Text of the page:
DALLAS -- Give it up? Maybe Michelle Kwan is just getting warmed up.
The most dominant skater of her generation, Kwan added yet another memorable performance to her magnificent career Thursday night when she beat a loaded field in the short program at the U.S. Figure Skating Championships.
In edging Sasha Cohen, the most successful skater of this season, and Olympic gold medalist Sarah Hughes, Kwan silenced those who wondered why, at age 22, she still is doing this.
And doing it as well as at any time in the past decade when she won six national championships -- the last five in a row -- four world titles and two Olympic medals (silver and bronze).
''For me it is not all about history,'' she said. ''As a young kid, I wanted to be remembered as a legend -- to be remembered period, not so much as a legend. If I compete more and more, it is like, 'Remember Me! Remember Me!'
''If it doesn't happen, it doesn't happen.''
While Kwan took the lead in the women's event, the other U.S. bronze medalist from Salt Lake City, Tim Goebel, won the men's short program.
It was just the second appearance of the season for Kwan, who won Skate America in October as a replacement for an injured Hughes. She toyed with not competing at all this year, but, judging by Thursday's superb showing, that would have been such a waste.
''Maybe I haven't been in front of the judges, but I've been busy. It's not like I have been sitting on the couch eating potato chips.''
Her triple flip easily was the best of the night, as were her unmatchable spirals. Kwan earned five 5.9s for presentation and had no mark below 5.7.
Hughes skated first among the big three and put out a solid if not spectacular routine. Her shaky landing on a triple lutz-double toe loop combination cost her slightly, as did a dip on her triple flip landing.
But remember, she was just fourth after the short program at Salt Lake City.
''Even though I had a terrific warmup, I felt a little wobbly,'' she said. ''But determination got me through.''
Cohen two-footed the landing on her combination jump and lacked spark in what normally is a sizzling routine to ''Malaguena.'' The judges liked her style, however, and placed her second.
''I could have done a better short, but I set myself up for the long (on Saturday night),'' Cohen said.
Goebel held off some strong challenges from a crop of rising American skaters in the men's short program. While the performance of the Olympic bronze medalist wasn't exactly inspiring, it was good enough to finish ahead of up-and-comers Johnny Weir and Matt Savoie, and veteran Michael Weiss, who was upset at placing fourth.
''I was really nervous, being that I usually have a few Grand Prixs to get ready for nationals,'' said Goebel, sidelined for most of the season with a muscle injury near his hip. ''Nationals are the biggest event of the year and I have not really competed.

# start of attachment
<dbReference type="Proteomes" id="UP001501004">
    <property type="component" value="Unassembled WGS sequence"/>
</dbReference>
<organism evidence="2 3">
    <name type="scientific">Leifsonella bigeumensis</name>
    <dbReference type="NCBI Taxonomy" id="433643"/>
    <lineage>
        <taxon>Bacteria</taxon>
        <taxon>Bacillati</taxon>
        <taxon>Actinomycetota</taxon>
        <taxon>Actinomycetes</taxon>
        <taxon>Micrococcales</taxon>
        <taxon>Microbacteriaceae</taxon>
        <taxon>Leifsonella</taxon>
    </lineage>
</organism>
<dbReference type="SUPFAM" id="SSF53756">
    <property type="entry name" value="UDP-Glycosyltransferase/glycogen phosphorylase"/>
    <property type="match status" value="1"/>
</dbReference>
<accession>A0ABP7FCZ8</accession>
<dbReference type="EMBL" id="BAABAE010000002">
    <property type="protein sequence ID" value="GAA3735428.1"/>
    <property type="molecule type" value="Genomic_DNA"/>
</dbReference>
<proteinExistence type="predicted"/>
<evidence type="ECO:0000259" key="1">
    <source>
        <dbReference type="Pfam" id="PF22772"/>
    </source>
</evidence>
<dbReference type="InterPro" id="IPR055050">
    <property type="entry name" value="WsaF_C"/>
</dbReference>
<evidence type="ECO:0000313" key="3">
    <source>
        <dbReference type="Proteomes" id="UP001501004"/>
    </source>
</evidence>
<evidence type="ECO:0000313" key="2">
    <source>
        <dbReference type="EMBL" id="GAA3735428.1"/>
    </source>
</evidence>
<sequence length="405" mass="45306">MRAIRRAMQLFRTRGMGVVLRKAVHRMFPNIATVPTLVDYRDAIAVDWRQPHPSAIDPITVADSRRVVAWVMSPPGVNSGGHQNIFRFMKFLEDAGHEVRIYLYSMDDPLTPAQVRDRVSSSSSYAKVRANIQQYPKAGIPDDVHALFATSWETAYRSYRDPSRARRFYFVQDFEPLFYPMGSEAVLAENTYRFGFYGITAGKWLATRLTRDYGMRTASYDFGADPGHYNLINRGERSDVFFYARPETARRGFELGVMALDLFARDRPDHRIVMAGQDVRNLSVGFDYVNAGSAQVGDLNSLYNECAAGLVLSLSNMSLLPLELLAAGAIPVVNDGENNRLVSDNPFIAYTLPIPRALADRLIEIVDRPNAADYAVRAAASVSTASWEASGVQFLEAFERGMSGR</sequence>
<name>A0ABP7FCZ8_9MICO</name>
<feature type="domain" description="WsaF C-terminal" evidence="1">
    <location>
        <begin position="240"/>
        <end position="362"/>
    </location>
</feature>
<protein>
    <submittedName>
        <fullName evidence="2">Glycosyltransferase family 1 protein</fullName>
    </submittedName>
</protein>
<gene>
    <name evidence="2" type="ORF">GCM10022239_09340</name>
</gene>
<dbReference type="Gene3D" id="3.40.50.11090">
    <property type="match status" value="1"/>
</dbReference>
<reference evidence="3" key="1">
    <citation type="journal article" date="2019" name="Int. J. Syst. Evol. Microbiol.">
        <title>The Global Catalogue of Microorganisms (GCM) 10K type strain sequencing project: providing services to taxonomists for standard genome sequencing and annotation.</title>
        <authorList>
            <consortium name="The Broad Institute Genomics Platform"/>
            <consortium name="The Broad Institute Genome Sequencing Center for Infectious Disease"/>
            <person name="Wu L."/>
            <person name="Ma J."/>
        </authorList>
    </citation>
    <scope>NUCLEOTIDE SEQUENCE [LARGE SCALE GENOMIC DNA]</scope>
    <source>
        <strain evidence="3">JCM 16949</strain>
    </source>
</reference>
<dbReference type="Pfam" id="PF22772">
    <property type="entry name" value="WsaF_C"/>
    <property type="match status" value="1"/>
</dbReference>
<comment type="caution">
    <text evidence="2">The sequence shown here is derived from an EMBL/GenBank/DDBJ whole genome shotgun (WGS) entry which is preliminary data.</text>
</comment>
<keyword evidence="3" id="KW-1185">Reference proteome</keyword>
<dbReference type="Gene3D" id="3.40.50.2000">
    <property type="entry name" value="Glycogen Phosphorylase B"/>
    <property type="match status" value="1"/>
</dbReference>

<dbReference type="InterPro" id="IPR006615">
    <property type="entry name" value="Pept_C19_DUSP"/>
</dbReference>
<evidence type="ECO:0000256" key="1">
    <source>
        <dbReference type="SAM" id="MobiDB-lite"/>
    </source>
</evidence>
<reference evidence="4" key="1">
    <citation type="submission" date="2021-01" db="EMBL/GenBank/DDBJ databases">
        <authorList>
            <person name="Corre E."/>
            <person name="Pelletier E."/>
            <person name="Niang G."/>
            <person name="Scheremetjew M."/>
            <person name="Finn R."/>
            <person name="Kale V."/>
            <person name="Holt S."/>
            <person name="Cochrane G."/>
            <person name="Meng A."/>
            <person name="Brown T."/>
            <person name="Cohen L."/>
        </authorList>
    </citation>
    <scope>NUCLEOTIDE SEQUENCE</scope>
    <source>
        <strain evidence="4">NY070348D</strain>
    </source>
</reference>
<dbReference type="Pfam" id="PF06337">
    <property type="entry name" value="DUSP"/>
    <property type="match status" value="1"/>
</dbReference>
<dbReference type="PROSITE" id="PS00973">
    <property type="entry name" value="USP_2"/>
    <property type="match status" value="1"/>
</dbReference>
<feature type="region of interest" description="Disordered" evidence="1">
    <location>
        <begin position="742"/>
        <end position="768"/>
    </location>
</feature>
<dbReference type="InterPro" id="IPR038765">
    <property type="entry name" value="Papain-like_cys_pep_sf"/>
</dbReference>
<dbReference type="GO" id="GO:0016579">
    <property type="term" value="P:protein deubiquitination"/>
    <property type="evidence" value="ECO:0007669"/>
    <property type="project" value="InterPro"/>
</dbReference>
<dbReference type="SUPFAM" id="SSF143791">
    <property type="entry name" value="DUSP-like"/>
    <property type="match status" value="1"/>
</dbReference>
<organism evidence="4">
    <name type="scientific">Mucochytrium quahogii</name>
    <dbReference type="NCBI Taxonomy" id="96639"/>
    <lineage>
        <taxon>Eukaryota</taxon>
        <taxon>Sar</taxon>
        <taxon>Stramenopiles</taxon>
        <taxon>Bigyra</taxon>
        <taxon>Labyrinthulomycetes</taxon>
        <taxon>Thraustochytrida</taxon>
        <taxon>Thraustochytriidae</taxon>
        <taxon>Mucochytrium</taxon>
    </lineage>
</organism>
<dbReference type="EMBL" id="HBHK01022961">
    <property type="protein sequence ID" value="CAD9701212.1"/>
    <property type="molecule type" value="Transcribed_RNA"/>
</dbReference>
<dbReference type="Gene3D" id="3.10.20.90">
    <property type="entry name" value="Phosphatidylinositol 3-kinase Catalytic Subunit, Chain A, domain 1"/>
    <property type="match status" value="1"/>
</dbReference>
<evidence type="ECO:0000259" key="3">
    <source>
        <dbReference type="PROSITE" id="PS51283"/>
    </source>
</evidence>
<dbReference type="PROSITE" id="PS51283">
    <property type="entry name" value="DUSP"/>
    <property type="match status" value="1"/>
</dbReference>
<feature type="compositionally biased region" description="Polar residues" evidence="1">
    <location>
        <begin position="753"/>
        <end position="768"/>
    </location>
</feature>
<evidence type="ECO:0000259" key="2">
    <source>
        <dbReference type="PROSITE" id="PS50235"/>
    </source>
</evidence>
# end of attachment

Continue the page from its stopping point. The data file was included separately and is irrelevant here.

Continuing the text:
''For the first real event of the season and being off for so long, I think it went fine. I think I am in a good spot.''
Goebel, 22, was somewhat sluggish and a bit untidy. His planned quadruple-triple combination turned into a quad salchow-double toe after an insecure landing on the quad. He also made a slight turn out of his triple axel. His footwork was improved, but slow.
The world silver medalist and 2001 U.S. champion did nail his triple flip and had some nice, tight spins toward the end of his 2-minute, 40-second program to ''Romeo and Juliet.''
''It felt great to be back,'' Goebel said. ''For some strange reason, I like the adrenaline and the nervousness and being out in front of a crowd. This is all about everything I came back for. This is what I enjoy about skating.''
Weiss didn't enjoy being fourth, especially with this year's world championships scheduled for Washington, D.C., just minutes from his Fairfax, Va., home. He must finish in the top three here to get to worlds.
He couldn't land a triple axel, falling to his knees after just 2 1/2 revolutions. The 1999 and 2000 U.S. champion also barely touched down with two feet on his quadruple toe loop in combination with a triple toe.
''I thought that would have been good enough to be in second,'' an annoyed Weiss said. ''Some of the programs people are doing is stuff we were doing in juniors.''
Of the crop of challenging youngsters, the 18-year-old Weir was best. His energetic routine to music from ''Cirque du Soleil'' included a solid triple lutz-triple toe loop combination and a strong triple axel. The 2001 world junior champion's footwork was entertaining and relatively difficult.
''I'm not expecting to beat everyone this year,'' Weir admitted. ''I want them to know that next year, when I have a quad in my program, I'll be going for first, not fifth, as I thought this year.''
Savoie, 22, has struggled ever since placing fourth in last year's nationals and missing the Olympic team. He didn't even practice Thursday because of a left knee tendinosis.
''Withdrawing came into my mind,'' he said.
Yet Savoie did the biggest triple axel of the day, along with a terrific triple lutz. His shaky combination jump dropped him below Weir, but in position for second trip to worlds.
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